Breast Cancer Misdiagnosis

Breast cancer misdiagnosis occurs when a doctor does not detect, fails to order necessary testing to follow up on a suspicious mass or test.  The most common breast cancer medical malpractice claim is or when the radiologist misreads a mammogram. 

Our Maryland breast cancer misdiagnosis lawyers represent victims and their families seeking compensation for misdiagnosis or medical mistake

Call our lawyers at 1-800-553-8082 or get a free online consultation to talk about your potential claim. 

Breast cancer is often curable. There are approximately 3 million living breast cancer survivors that can attest to this. But the consequences of breast cancer misdiagnosis can be severe and often fatal because early detection is often a breast cancer patient's best hope of defeating the disease. 

Detection of cancer at its later stages increases the risk of death significantly for many types of cancer. The difference between Stage I and Stage IV drops survival rates by over 80%, according to some studies. Again, breast cancer survival rates are strongly correlated with early detection and treatment.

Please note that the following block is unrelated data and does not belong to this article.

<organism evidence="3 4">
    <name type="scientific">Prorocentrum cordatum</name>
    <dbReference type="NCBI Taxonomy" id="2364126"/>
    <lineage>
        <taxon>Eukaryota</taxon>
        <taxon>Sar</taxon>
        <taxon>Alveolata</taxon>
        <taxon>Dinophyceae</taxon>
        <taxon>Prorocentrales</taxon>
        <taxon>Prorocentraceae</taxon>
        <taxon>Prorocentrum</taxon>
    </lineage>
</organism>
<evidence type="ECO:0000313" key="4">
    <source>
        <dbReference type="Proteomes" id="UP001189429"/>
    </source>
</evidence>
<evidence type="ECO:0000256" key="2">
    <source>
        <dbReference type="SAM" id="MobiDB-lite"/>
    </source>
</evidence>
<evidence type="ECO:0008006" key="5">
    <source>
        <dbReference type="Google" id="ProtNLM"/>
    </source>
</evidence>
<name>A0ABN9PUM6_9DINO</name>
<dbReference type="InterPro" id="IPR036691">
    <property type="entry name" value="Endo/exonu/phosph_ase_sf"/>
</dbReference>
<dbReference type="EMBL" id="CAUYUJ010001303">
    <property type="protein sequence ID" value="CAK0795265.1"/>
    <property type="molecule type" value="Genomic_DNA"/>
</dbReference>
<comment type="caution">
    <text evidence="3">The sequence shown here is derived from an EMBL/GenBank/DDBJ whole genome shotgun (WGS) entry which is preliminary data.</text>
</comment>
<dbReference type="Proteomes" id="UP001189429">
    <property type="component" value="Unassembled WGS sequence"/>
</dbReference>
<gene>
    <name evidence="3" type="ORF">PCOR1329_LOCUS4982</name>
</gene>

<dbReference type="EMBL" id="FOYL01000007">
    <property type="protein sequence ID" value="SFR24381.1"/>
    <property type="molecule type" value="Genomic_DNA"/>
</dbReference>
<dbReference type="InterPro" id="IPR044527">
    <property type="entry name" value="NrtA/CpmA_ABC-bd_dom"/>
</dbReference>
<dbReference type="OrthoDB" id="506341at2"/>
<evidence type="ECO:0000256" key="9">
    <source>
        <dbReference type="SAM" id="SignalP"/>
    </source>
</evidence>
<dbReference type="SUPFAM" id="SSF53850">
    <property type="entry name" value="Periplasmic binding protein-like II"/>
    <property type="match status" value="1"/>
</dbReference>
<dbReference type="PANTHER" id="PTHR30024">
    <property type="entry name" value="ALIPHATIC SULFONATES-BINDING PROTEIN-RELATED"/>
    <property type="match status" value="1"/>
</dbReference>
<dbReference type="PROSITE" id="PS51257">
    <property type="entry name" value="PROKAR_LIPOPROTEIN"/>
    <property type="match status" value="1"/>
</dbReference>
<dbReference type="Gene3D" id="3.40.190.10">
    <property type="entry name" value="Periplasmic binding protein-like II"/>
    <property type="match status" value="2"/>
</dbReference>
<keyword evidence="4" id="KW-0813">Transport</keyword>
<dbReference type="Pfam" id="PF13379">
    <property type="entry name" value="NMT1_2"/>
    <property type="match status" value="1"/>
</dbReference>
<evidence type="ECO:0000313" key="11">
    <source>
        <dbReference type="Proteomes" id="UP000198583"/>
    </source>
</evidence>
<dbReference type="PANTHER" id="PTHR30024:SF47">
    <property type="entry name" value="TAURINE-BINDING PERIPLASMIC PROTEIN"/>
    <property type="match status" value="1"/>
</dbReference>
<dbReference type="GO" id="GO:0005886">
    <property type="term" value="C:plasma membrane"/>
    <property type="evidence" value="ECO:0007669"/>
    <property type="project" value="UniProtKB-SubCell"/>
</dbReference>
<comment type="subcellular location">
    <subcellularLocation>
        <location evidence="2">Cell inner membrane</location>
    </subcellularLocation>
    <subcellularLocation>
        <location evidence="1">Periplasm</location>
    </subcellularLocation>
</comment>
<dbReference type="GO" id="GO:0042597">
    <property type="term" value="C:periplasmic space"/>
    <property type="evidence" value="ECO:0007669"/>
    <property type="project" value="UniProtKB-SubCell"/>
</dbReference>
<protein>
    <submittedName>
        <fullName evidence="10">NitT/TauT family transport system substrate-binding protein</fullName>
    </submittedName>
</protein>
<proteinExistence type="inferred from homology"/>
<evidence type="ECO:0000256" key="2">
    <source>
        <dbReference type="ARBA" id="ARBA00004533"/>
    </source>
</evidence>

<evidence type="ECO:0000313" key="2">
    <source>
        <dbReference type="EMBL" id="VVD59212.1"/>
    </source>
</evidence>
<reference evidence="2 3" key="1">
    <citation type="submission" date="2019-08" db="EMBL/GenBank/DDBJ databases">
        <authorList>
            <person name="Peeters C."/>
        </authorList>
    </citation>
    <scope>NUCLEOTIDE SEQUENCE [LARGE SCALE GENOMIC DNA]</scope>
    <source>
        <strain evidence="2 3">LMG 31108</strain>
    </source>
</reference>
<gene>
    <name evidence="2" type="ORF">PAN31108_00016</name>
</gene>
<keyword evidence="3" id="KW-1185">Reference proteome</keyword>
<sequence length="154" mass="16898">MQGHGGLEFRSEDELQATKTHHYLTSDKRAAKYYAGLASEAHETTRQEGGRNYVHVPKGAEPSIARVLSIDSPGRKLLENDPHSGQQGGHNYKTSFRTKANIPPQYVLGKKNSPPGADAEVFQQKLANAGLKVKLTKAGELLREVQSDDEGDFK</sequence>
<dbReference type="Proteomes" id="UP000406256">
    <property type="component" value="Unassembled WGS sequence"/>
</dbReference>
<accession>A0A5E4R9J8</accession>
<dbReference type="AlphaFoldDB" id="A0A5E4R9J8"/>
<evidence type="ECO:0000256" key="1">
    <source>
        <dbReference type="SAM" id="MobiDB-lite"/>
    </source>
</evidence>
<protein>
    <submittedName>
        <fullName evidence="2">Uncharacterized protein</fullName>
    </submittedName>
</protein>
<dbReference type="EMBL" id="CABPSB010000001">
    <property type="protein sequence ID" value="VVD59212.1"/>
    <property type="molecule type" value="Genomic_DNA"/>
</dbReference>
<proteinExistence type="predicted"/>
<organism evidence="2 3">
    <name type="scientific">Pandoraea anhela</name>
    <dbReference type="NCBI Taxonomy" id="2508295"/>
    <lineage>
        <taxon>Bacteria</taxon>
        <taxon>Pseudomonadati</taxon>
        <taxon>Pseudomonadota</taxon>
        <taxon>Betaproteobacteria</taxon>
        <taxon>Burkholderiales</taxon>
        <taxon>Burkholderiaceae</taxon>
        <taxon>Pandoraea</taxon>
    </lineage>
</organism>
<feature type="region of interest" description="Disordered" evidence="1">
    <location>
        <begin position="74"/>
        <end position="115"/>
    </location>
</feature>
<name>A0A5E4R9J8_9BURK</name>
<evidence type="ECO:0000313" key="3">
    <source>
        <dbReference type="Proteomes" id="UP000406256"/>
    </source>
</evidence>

Breast cancer is the second leading cause of cancer deaths in women today (after lung cancer), but early detection can almost always stop cancer in its tracks. When breast cancer is detected early and confined to the breast, the five-year survival rate approaches 100%. Breast cancer deaths in women totaled 39,520 out of the 230,480 women diagnosed. Ten percent of American women will contract breast cancer in the United States. Some of these breast cancer deaths could have been avoided if a doctor had correctly diagnosed the patient.

Most Common Viable Malpractice Claims There is a lot of confusion about breast cancer that continues unabated to this day, even by experts. Even the experts disagree, recently pushing back the recommended age for mammograms to age 45. 

But there are some things we can all agree on and one of those is early detection.  Primary care doctors, radiologists and any doctor looking at a potential breast cancer patients has to do what is required to diagnose the disease quickly because quick is what matters.  In failure to diagnose breast cancer claims, a plaintiff can prove negligence with evidence that a physician omitted or delayed a biopsy or other confirmatory test where the patient's symptoms indicated a possibility of cancer